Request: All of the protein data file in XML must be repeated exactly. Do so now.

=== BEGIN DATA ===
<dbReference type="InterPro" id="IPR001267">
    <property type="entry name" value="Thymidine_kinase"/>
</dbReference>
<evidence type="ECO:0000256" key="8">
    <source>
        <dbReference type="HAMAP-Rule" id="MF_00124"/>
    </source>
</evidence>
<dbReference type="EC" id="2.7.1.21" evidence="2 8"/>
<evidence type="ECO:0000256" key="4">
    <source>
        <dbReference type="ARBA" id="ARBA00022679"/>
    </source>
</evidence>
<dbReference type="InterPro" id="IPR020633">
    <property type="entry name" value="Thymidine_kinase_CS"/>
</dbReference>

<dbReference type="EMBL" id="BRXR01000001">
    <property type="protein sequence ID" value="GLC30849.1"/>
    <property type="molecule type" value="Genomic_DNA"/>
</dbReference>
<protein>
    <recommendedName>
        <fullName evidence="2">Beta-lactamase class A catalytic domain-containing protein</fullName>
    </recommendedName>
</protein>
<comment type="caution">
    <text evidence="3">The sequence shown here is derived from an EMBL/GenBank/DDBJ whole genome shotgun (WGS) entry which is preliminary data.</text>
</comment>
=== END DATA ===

<dbReference type="InterPro" id="IPR001267">
    <property type="entry name" value="Thymidine_kinase"/>
</dbReference>
<evidence type="ECO:0000256" key="8">
    <source>
        <dbReference type="HAMAP-Rule" id="MF_00124"/>
    </source>
</evidence>
<dbReference type="EC" id="2.7.1.21" evidence="2 8"/>
<evidence type="ECO:0000256" key="4">
    <source>
        <dbReference type="ARBA" id="ARBA00022679"/>
    </source>
</evidence>
<dbReference type="InterPro" id="IPR020633">
    <property type="entry name" value="Thymidine_kinase_CS"/>
</dbReference>

<dbReference type="EMBL" id="BRXR01000001">
    <property type="protein sequence ID" value="GLC30849.1"/>
    <property type="molecule type" value="Genomic_DNA"/>
</dbReference>
<protein>
    <recommendedName>
        <fullName evidence="2">Beta-lactamase class A catalytic domain-containing protein</fullName>
    </recommendedName>
</protein>
<comment type="caution">
    <text evidence="3">The sequence shown here is derived from an EMBL/GenBank/DDBJ whole genome shotgun (WGS) entry which is preliminary data.</text>
</comment>